Future potential country doctor: the perspectives of German GPs
Submitted: 21 October 2009
Revised: 2 March 2010
Published: 7 May 2010
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Natanzon I, Szecsenyi J, Ose D, Joos S.
Citation: Natanzon I, Szecsenyi J, Ose D, Joos S. Future potential country doctor: the perspectives of German GPs. Rural and Remote Health (Internet) 2010; 10: 1347. Available: http://www.rrh.org.au/articles/subviewnew.asp?ArticleID=1347 (Accessed 22 October 2017)
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Introduction: There is a shortage of general practitioners (GPs) in many countries, especially in rural areas. There are several reasons for this shortage. Over the last decade, fewer medical students in Germany have decided to work in patient care, even fewer in general practice and fewer still in general practice in rural areas. The aim of this study was to explore the ‘pros and cons’ of GPs’ work in rural areas and to identify from GPs’ perspective possible measures for counteracting future GP shortages.
Methods: Within a qualitative approach, 16 semi-structured interviews were conducted with GPs. Data analysis was carried out using qualitative content analysis.
Results: The results were categorized into three main inductively-derived categories: personal, professional and regional/structural level. A higher level of self-confidence and a higher ‘feel-good’ factor due to GPs originating from rural areas were positive aspects at the personal level. Regarding the professional level, a low level of competition and varied work made a GP’s profession attractive in rural areas. Negative aspects were mostly apparent at the regional/structural level, such a low earnings and few leisure facilities. Measures to counter the lack of GPs in rural areas were explored on all three levels: on the personal level, more optimism and resulting satisfaction on the part of doctors in rural areas could be improved by enhancing the benefits of being a doctor in a rural area. Regarding the professional level, more group practices are required to make working as a GP in a rural area more attractive. At a regional/structural level, young physicians who originate from rural areas should be recruited to work in rural areas.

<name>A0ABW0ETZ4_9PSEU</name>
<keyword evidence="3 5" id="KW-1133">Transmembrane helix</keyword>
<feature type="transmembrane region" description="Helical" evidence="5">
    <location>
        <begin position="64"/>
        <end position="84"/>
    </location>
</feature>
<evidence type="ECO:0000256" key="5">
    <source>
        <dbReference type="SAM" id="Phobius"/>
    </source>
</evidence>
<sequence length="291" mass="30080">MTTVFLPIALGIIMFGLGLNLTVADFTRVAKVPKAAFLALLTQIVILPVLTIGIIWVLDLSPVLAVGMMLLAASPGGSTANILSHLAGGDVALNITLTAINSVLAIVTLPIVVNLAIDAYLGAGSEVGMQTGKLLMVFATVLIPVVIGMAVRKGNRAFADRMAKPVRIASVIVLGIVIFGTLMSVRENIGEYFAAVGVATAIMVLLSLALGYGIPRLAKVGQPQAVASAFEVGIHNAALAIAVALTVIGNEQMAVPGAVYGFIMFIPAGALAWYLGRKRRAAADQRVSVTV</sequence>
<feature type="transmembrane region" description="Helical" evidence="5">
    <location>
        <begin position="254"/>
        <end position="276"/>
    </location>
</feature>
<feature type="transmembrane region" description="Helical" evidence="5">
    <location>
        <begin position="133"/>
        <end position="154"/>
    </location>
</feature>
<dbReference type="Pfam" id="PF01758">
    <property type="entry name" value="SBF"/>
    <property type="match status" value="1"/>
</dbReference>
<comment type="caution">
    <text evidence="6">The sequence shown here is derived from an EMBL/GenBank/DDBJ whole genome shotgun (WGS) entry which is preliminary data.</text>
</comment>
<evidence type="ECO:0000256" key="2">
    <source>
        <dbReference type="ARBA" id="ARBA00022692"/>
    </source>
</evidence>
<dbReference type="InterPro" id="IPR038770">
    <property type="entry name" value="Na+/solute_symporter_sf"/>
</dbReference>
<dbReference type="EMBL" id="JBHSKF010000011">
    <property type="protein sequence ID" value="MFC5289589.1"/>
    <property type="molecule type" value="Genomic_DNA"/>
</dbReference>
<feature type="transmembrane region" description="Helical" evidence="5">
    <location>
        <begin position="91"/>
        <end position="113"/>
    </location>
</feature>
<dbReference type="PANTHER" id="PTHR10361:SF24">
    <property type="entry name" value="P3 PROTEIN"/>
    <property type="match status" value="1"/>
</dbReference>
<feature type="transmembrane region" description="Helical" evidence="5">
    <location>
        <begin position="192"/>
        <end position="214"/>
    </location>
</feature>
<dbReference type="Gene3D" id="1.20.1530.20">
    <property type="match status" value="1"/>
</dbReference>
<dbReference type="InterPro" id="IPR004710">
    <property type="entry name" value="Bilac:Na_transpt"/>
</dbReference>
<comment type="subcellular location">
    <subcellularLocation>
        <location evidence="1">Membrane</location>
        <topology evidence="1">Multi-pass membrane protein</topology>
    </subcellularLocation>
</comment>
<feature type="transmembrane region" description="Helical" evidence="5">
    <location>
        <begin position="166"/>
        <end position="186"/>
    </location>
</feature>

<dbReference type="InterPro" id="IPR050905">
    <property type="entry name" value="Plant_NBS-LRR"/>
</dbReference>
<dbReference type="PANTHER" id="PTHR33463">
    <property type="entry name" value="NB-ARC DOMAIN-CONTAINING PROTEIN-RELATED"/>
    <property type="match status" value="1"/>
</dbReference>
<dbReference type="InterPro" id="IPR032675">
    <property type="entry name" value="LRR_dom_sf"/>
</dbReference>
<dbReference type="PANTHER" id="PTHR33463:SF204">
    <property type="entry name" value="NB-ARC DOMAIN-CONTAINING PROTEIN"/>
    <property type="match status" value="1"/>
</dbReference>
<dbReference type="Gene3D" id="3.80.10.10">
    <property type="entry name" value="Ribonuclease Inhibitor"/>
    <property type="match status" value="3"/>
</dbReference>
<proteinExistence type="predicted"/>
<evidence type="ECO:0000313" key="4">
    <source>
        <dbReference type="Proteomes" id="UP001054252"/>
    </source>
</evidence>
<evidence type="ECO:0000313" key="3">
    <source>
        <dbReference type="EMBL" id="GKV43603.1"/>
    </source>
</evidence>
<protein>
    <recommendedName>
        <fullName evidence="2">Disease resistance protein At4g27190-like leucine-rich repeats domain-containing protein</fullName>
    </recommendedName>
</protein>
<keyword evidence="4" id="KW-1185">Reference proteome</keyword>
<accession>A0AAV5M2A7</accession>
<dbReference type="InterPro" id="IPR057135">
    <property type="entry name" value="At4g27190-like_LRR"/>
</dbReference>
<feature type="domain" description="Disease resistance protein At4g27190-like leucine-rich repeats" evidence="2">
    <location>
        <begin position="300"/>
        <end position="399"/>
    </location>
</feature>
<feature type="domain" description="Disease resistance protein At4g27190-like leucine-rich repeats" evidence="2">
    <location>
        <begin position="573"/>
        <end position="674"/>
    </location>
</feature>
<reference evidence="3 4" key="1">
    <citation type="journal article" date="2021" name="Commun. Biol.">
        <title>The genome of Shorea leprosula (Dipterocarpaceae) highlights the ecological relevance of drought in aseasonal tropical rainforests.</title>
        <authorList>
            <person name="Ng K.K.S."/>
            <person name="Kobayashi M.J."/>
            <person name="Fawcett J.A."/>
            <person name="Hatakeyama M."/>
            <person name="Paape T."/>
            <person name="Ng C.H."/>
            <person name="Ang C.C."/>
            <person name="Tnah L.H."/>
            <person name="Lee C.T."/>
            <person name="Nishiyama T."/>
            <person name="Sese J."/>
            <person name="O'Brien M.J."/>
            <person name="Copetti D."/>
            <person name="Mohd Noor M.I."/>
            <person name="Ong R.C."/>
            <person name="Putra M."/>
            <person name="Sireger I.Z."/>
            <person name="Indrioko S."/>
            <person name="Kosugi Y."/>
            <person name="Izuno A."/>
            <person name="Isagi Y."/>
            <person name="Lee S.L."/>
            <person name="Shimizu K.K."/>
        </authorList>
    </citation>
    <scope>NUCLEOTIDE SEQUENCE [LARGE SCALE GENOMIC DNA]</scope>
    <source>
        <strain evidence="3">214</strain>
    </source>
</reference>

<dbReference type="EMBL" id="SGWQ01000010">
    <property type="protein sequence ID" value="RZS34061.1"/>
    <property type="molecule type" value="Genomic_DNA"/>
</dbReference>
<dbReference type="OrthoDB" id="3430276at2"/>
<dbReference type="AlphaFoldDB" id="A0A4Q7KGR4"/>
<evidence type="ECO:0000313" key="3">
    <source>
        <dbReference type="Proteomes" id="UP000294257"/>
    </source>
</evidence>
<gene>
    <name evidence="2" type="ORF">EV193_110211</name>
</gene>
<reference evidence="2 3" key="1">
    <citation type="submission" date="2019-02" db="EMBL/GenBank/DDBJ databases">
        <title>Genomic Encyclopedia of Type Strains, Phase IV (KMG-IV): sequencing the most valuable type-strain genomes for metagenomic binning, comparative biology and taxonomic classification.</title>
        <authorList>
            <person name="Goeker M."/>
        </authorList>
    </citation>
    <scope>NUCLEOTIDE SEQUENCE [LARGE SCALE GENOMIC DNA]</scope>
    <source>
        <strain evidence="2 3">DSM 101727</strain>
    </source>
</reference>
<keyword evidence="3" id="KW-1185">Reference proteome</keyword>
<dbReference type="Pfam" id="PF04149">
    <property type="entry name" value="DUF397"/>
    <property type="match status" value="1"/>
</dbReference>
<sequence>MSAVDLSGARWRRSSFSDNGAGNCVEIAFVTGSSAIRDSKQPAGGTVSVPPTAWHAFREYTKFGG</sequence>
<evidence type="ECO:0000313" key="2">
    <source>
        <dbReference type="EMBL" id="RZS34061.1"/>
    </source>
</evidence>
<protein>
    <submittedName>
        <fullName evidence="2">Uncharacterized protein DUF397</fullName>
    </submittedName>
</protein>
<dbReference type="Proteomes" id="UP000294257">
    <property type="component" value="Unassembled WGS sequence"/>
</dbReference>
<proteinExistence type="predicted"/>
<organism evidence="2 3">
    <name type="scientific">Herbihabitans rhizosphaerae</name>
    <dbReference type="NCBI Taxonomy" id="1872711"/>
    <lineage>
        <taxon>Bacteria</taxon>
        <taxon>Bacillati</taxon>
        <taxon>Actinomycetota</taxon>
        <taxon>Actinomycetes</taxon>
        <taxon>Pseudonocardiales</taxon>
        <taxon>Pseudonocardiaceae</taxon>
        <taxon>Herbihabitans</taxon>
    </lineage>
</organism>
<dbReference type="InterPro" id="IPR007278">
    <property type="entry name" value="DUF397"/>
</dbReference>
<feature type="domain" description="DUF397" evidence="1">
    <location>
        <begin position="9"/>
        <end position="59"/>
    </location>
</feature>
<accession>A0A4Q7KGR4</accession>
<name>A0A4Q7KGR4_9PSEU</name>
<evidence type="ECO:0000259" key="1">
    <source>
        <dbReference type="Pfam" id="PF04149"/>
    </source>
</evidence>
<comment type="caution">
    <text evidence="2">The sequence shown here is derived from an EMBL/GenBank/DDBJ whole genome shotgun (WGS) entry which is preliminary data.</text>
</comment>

Conclusions: Financial incentives are regarded as not sufficient to attract enough young physicians to open practices in rural areas. Future action will be required at the personal, professional and regional/structural levels. The origin of medical students (urban or rural) should be considered a relevant predicting factor for recruitment.
Key words: country doctor, general practitioner, Germany, medical students, qualitative study, recruitment.
Within years Germany will face a shortage of general practitioners (GPs), an issue that already exists in some rural regions1. By 2010, approximately 15 600 GPs will have to be replaced in Germany due to their retirement2. This is important because the population is aging and there is an increase in chronic diseases3. There are several reasons for the shortage of GPs. Fewer medical students are deciding to work in patient care, even fewer in general practice and fewer still in general practice in rural areas. However, this trend is not limited to Germany4-6.
In preceding studies, mainly medical students and residents were asked about their attitude to working as a GP in rural areas7-9. Data on job satisfaction from GPs in rural areas has also been made available10,11. Qualitative studies of German GPs regarding working conditions in rural areas are rare. The opinions of GPs appear to be particularly relevant in this context for, from the perspective of occupational sociology, members of a profession have a latent influence on the job orientation of students12. The more satisfied members of a profession are, the more attractive a profession appears to be for the next generation12. To explore the attractiveness of rural doctors’ profession, it is important to determine positive and negative aspects of GPs’ work in rural areas.